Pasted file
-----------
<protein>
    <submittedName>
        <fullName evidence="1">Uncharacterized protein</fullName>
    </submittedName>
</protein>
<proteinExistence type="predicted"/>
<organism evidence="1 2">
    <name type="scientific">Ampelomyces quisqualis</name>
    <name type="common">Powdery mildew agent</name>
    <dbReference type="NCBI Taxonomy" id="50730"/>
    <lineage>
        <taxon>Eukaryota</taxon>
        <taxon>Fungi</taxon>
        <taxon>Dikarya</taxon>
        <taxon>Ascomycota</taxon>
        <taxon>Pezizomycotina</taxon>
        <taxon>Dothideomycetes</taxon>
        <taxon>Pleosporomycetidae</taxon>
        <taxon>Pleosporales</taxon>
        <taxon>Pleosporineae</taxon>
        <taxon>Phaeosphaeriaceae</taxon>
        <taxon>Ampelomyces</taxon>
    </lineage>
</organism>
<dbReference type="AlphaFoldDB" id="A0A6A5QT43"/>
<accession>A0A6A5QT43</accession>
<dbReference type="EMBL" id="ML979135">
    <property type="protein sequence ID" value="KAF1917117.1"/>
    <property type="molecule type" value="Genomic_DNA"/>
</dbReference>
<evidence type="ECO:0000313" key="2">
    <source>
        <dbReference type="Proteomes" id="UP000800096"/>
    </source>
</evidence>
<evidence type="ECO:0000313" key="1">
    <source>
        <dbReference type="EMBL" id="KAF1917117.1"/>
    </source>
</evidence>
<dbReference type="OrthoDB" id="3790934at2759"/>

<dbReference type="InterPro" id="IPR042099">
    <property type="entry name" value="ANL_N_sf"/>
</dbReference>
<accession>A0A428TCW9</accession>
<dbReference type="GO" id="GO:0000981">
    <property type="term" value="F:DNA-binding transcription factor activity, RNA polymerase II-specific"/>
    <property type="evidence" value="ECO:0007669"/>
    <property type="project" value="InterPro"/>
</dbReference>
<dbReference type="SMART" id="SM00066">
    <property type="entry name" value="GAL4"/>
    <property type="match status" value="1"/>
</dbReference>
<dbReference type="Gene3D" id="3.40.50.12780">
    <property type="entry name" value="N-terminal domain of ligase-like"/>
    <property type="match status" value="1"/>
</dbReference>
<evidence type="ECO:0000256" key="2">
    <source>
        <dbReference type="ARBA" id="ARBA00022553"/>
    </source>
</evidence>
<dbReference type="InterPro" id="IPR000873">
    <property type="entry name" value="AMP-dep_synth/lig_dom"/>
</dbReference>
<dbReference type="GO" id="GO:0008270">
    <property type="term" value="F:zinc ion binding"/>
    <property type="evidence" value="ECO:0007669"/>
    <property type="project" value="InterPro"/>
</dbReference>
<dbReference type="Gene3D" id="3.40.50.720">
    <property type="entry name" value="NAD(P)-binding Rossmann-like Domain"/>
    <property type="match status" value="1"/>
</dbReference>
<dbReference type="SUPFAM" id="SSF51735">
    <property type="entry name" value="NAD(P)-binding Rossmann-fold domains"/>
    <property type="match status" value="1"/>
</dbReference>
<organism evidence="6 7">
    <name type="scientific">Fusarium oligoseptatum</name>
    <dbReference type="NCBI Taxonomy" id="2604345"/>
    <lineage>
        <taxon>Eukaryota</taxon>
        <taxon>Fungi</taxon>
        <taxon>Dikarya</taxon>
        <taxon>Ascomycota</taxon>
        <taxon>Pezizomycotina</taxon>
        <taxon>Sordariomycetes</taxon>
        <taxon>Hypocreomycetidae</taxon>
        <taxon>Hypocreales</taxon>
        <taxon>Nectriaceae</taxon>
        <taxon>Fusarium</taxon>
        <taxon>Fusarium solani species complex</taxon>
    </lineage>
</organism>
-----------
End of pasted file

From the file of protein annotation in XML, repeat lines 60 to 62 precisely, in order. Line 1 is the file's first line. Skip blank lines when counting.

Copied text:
    <source>
        <dbReference type="ARBA" id="ARBA00022553"/>
    </source>